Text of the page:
Hi Bill,

      I just added the binary files main.bin and main.axf to the github repo.
      main.axf is built with debugging symbols so you should be able to use it with GDB if needed.

      Let me know if they work for you!

      Regards,
      Mark

      Reply
      1. Bill Seiler

        Thanks I will go get the binarys.
        I think I fixed the slipping problem by changing the MOTOR_ACCEL_RATE from 100000 to 10000.
        I still have a problem with the Z axis. The Z axis stops after moving about 2 -3 mm. It never does it when printing.
        When I do Home Z it stops . Or if I tell it to move more than 5 mm with a G1 gcode.

        Reply
        1. cypher Post author

          Interesting. I know that I had a similar problem with an early version that I was using. The problem occurred when too many steps are required for a single block (ie it overflows the data type or something like that).

          To fix this, I updated it somewhere so that it would just split large moves into multiple blocks, but this gave the side effect that for large moves it would move a bit, then stop, then move some more to complete the move. I never bothered to change the planner to eliminate the deceleration/acceleration between these split blocks because large Z-moves are uncommon during the print and when jogging or homing, I dont mind if it stops/starts.

          It is possible that maybe you’re hitting this same issue but with shorter move if you have more steps per mm with your z-axis than I do. I looked quickly at the code to see if I could find where it does this, but was having some trouble finding the exact spot. I suggest that you enable some of the printfs that I have in the code and recompile so that you can get some details on the blocks that are failing. If you track down a bug, please let me know or do a pull request on Github.

          Thanks!

          Reply
          1. Bill Seiler

            I found the Z problem. It was my stepper drivers. I am using TI DRV8825 Pololu boards. I had the mode set for 32 micro steps. I had the axis_steps_per_mm for Z set to 8000. Something must have been overflowing. I switched back to 16 micro steps in the Pololu’s and axis_steps_per_mm for Z set to 4000. Printing good now. Now I need to fix the bug where to code hangs up after the print is finished. Code waiting for num_blocks to go to zero. The Timer ISR should decrement num_blocks. Tried to debug and step through the code. Still problem with Code Composer Debuger. When I hit a break point and stop or single step. I end up in an infinite while(1) loop in the bad ISR handler.

  6. Mike

    Cool… I have a couple Stelleris launch pads sitting around and beginning a repstrap / DIY CNC.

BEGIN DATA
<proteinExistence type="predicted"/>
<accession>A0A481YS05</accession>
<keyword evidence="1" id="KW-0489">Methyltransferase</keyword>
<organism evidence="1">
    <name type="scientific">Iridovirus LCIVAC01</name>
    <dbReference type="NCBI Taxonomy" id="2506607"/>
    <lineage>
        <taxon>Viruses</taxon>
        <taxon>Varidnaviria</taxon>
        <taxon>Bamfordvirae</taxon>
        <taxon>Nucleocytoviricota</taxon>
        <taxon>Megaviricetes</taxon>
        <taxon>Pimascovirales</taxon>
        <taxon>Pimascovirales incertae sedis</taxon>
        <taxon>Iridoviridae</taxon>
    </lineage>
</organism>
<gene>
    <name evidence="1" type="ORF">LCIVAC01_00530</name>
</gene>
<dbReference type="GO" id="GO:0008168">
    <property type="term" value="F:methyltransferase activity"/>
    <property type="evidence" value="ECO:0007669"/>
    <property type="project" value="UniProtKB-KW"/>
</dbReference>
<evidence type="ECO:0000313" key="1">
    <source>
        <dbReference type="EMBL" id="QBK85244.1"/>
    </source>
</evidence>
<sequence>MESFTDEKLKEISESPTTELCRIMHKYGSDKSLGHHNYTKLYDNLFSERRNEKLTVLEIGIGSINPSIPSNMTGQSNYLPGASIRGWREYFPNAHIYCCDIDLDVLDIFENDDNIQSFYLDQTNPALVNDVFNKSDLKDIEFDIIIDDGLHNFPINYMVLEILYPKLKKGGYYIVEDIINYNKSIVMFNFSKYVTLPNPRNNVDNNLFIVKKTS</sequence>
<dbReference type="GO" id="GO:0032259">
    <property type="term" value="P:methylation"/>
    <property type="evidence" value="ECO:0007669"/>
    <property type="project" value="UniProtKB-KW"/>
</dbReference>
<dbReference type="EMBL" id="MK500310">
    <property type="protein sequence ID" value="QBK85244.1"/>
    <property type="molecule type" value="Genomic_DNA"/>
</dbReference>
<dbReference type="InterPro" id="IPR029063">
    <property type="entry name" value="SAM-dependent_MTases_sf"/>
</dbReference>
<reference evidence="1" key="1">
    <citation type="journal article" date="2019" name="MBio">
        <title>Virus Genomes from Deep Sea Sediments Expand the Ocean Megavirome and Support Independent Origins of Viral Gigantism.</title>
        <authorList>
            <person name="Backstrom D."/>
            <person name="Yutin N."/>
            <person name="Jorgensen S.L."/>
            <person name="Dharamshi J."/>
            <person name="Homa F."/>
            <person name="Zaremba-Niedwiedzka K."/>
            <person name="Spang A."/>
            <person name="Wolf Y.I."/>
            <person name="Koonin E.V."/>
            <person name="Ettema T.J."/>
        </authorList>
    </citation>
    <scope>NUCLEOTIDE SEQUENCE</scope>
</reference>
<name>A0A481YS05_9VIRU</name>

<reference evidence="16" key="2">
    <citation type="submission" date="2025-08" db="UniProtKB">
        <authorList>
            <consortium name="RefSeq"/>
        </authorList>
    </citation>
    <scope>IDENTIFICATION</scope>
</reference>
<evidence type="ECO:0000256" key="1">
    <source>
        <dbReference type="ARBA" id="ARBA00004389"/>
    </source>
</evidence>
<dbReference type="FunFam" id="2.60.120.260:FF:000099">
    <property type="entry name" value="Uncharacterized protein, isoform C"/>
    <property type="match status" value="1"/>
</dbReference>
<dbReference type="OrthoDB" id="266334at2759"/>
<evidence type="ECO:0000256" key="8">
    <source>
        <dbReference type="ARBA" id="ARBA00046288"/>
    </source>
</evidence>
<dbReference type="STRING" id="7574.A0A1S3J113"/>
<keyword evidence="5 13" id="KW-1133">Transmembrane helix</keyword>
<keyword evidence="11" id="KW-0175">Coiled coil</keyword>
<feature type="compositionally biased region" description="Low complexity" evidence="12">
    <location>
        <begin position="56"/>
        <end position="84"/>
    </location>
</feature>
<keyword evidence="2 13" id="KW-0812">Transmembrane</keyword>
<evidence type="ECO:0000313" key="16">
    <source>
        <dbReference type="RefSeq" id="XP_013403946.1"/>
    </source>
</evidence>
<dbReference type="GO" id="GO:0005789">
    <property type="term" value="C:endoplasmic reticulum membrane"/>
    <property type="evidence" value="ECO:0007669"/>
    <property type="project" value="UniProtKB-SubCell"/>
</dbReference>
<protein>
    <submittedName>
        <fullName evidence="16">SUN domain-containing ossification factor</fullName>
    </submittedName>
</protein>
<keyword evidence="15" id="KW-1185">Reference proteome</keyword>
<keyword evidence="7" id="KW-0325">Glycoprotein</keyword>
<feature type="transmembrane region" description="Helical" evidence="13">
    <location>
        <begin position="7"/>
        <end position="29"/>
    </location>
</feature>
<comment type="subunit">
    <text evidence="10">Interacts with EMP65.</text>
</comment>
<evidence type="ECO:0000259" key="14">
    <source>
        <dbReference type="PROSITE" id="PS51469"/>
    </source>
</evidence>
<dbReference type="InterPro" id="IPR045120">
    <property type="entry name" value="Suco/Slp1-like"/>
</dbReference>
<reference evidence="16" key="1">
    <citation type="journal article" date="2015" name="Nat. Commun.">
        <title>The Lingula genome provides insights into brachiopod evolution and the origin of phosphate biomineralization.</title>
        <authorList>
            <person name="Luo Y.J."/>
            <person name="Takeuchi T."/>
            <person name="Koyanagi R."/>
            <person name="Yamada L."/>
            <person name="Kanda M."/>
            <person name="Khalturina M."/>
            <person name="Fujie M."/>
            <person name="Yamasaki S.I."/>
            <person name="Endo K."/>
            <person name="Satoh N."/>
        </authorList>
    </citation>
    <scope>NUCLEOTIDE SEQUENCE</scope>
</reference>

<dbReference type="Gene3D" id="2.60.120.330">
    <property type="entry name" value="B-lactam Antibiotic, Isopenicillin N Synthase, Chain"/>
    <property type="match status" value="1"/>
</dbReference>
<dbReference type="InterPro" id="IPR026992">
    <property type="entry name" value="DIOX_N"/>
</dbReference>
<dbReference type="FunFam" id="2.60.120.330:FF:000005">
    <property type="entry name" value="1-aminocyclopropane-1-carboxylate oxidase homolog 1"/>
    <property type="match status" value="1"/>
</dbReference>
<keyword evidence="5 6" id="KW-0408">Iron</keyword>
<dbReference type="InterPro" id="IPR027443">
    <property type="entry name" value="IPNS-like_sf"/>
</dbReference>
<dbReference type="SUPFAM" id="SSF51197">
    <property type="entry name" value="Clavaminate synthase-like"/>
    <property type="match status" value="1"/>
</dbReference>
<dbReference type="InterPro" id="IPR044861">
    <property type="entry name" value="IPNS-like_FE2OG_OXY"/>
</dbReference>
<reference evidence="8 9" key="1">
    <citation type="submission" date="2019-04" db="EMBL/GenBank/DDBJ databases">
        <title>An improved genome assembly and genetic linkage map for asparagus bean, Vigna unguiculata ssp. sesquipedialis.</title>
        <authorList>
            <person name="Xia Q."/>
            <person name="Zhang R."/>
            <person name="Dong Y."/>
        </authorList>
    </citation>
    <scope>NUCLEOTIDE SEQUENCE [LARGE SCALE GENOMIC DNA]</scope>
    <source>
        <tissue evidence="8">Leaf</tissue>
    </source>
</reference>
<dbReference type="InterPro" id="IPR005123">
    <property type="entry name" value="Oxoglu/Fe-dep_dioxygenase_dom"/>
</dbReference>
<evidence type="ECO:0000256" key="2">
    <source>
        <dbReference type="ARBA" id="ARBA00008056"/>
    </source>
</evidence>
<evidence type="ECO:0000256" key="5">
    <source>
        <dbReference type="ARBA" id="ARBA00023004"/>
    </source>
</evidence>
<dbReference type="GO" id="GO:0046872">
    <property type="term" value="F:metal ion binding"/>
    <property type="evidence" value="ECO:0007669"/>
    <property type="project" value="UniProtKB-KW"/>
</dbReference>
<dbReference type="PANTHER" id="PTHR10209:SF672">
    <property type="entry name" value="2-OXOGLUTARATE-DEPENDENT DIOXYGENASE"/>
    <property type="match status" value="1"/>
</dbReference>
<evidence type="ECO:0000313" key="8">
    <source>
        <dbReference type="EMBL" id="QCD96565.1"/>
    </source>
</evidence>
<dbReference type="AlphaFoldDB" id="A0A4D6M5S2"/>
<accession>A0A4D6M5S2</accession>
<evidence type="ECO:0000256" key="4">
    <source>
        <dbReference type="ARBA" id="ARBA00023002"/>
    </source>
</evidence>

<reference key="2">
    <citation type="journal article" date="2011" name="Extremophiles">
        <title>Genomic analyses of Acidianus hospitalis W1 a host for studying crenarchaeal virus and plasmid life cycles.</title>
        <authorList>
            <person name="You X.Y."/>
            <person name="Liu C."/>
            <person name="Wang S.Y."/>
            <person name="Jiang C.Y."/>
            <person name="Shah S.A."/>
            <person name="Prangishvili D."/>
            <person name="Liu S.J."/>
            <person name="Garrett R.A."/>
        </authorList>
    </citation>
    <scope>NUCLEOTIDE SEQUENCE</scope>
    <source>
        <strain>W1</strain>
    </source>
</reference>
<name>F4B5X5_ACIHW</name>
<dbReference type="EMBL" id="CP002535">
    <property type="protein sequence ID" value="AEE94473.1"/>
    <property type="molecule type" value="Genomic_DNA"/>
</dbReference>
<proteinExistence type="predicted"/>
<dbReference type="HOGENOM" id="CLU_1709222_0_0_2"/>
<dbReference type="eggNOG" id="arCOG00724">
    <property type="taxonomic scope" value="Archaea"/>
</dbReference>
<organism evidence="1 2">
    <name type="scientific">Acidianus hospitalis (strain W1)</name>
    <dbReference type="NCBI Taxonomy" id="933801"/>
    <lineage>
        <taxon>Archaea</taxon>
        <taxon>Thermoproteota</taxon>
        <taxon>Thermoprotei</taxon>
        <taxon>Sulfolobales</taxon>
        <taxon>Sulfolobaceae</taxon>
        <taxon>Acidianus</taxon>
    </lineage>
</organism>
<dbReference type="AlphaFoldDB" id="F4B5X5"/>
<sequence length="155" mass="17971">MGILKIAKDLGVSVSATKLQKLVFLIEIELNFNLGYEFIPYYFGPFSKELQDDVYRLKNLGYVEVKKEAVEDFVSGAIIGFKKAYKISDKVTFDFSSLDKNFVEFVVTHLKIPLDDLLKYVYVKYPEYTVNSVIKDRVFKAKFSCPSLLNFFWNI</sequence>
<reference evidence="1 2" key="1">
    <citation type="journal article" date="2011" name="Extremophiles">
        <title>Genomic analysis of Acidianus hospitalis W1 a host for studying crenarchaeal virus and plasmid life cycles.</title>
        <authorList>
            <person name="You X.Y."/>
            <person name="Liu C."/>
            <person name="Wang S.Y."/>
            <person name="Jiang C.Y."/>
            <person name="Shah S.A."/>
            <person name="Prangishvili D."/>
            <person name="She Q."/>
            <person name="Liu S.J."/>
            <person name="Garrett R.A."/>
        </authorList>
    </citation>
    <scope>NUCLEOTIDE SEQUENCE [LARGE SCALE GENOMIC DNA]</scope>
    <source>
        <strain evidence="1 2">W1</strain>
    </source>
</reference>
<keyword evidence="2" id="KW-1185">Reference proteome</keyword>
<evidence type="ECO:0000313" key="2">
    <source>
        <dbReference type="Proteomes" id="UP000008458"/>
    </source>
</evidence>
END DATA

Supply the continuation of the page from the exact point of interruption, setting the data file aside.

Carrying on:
Reply
  7. Lukas

    Dear Mark,
    based on your article, I’ve developped reprap control board, containing stellaris launchpad, A4988 drivers and MCP23017 expander for step size and led control.
    I wished to port your firmware to my control board and so I did. As the host software I am using printrun/pronterface and all the manual functions work well, including temperature measuring and setting, XYZ axis movement, homing etc., dimensions matches as well.
    BUT I’am facing problems with actual printing. After loading .gcode file, printer homes all axes and just halts, sometimes it makes few instructions and then halts. It looks like there is something wrong with the interpreter. Don’t you ever had similar problems, or could you advice me what should I do?
    It is interesting, that If I click pause and resume at pronterface (when the printer is stucked), the communications goes on and then breaks definitely at Buffer Overflow.
    I’ve posted the commented command log to pastebin: http://pastebin.com/MuXnqM4M
    Thank you in advance for any help. I could send you some info about my board if you’re interested.
    Lukas

    Reply
    1. cypher Post author

      Hi Lukas,

      I’ve uploaded a sample gcode file that I have used recently that printed well. I suggest that you give this one a try and also use the GDB debugger to try and track down the source of your problems. Try halting the processor when it is stuck and see where in the code it is executing. One thing to look for is whether the timer interrupt routine in stepper_control.c is blocking for some reason or taking too long. This routine currently masks all interrupts and so if it takes longer than the time for a character to come in by serial, then it may cause serial data to be missed. If this is the case, then you could experiment with leaving interrupts running during the timer_isr or maybe just masking everything but the serial interrupt.

      Please keep me updated on your results and also I would be very interested in seeing your control board schematics/layout. I might even be interested in making one of my own. I have been planning on designing my own control board for some time but have not gotten to it just yet. Did you order PCBs or make your own?

      Reply
      1. Lukas

        Thank you for your answer! I certainly try your code and keep you updated as soon as possible. Unfortunately I’m out till sunday so I’ll prepare all the documents and send them to you as soon as I am back.
        I tried to design fine PCB so I used two layers with vias and very small clearance which I would not be able to make at home so I ordered it from near manufacturer. Actually, it was at least twice more expensive than any control board from ebay but I wanted to become more familiar with stellaris, It was a challenge for me and I was glad that it works 🙂

        Reply